One can, of course, re-queue and buy another 2 tickets for the same screenings (if you want 4 tickets, but better get that “friend” to queue with you instead).

If you buy the tickets online you’d have to check out and pay for the first 2 tickets before getting another 2.

4. Where to Get Tickets?

The official Berlinale info on this can be found here.


From the ticket link on berlinale.de in partnership with Eventim.de . This is possibly the only option if you have a 9-5 job and you don’t want to take a day off to queue. Ticket sales starts at 10:00 sharp, and for the popular screenings, it will go in less than 1 second, you better have quick fingers and fast internet!

Pro tip: make sure you logged in to Eventim, and have your card details stored there. Prioritize for the screenings you want and check out first, in case your connection crashed (Berlinale are getting better every year, but glitches still happen)

Online tickets are of limited quotas per screening, which means: It’s quickly sold out, and if it is sold out online, it does not mean it sold out everywhere.

On Ticket Booths at the Advance Sales Points

Here you can get tickets up to one day in advance of the screenings, within the rules of ticket sales in point (2). As a rule of thumb, be prepared to come very early for having the best chance (ticket sales starts at 10:00) and be prepared to queue for a long time (well into 4 hours). There are four points of sales:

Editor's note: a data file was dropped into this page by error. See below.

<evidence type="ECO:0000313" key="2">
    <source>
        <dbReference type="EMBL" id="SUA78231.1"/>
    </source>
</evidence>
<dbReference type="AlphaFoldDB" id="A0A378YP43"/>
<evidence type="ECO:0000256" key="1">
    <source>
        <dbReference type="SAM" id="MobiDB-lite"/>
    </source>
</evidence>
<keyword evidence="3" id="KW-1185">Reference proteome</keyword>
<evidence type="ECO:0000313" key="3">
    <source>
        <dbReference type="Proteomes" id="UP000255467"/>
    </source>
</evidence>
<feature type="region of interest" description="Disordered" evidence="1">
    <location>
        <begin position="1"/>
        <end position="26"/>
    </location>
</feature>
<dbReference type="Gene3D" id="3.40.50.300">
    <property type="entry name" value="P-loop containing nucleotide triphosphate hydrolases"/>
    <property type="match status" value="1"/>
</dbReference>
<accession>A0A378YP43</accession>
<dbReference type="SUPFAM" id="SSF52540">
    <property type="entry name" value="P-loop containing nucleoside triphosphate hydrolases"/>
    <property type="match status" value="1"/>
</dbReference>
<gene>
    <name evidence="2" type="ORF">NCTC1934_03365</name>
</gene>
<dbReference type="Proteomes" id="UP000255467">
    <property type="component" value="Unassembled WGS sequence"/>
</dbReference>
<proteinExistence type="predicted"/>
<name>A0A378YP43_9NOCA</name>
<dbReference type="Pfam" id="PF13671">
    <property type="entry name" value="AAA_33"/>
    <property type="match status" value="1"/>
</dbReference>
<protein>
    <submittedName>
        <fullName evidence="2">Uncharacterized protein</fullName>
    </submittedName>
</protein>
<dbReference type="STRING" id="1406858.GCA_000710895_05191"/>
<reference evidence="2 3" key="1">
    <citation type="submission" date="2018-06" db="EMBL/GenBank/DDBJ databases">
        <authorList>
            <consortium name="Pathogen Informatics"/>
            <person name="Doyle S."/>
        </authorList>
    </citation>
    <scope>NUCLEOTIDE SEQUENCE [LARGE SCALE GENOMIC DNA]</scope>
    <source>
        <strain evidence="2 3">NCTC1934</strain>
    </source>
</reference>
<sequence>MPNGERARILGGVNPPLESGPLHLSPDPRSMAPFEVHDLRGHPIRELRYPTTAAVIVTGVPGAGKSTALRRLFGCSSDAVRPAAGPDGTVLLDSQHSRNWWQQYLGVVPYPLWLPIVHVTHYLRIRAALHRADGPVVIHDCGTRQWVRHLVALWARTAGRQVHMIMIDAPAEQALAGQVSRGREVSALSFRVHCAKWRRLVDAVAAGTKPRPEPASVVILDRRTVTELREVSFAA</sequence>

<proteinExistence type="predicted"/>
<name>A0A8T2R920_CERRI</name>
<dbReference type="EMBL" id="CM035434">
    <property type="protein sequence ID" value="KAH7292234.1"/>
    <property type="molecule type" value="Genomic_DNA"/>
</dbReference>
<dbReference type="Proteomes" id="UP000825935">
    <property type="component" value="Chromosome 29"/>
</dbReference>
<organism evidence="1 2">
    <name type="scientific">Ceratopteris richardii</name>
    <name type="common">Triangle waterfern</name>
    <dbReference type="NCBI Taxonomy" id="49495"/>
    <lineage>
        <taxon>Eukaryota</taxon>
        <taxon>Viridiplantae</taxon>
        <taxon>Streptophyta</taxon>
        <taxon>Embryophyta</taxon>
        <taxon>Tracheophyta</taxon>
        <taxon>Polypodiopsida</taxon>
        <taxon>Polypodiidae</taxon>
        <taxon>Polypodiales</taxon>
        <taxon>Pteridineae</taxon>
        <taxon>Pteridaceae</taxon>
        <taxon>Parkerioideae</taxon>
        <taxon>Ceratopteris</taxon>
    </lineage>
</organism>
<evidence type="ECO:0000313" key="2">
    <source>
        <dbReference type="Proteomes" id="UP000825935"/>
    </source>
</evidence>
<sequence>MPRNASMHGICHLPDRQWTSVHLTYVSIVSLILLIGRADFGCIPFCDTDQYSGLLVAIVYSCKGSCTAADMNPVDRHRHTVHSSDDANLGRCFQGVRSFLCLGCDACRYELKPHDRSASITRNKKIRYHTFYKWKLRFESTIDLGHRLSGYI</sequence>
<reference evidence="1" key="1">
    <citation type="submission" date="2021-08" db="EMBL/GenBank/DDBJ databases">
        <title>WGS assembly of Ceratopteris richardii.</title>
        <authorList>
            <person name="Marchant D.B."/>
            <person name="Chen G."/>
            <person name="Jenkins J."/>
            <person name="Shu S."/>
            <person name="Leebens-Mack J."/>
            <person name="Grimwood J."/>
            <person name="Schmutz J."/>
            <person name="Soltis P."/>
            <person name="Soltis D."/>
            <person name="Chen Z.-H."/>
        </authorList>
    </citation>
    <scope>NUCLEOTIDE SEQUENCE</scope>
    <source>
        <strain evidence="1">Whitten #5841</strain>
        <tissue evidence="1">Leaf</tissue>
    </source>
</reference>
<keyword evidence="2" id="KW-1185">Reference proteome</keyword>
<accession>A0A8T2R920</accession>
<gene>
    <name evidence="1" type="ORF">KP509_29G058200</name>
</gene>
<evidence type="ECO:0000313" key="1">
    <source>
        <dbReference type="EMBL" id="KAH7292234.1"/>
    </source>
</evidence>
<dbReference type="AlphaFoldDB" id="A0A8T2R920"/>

Potsdamer Platz Arkaden

This is the central hub of ticket sales of Berlinale (the whole area is the Berlinale central point, actually). Located in the shopping mall, last year it has 6 usual ticket booths, 1 special booth for Mastercard holders (you can only pay with Mastercard or cash – but show your card), and 1 booth for people with disability.

I found this sales point as the most reliable, they are always prepared, if there is something wrong, it will get resolved quickly. As a plus point, it is inside a mall, so it is warm inside, and there are some benches and chairs (if you’re lucky).

Kino International

I have never been to this location to get tickets yet. As it is way across town for me, but it would make a lot of sense if you live in Friedrichshain! Shorter time from home to ticket booth means more chance to get the tickets ;).

Haus der Berliner Festspiele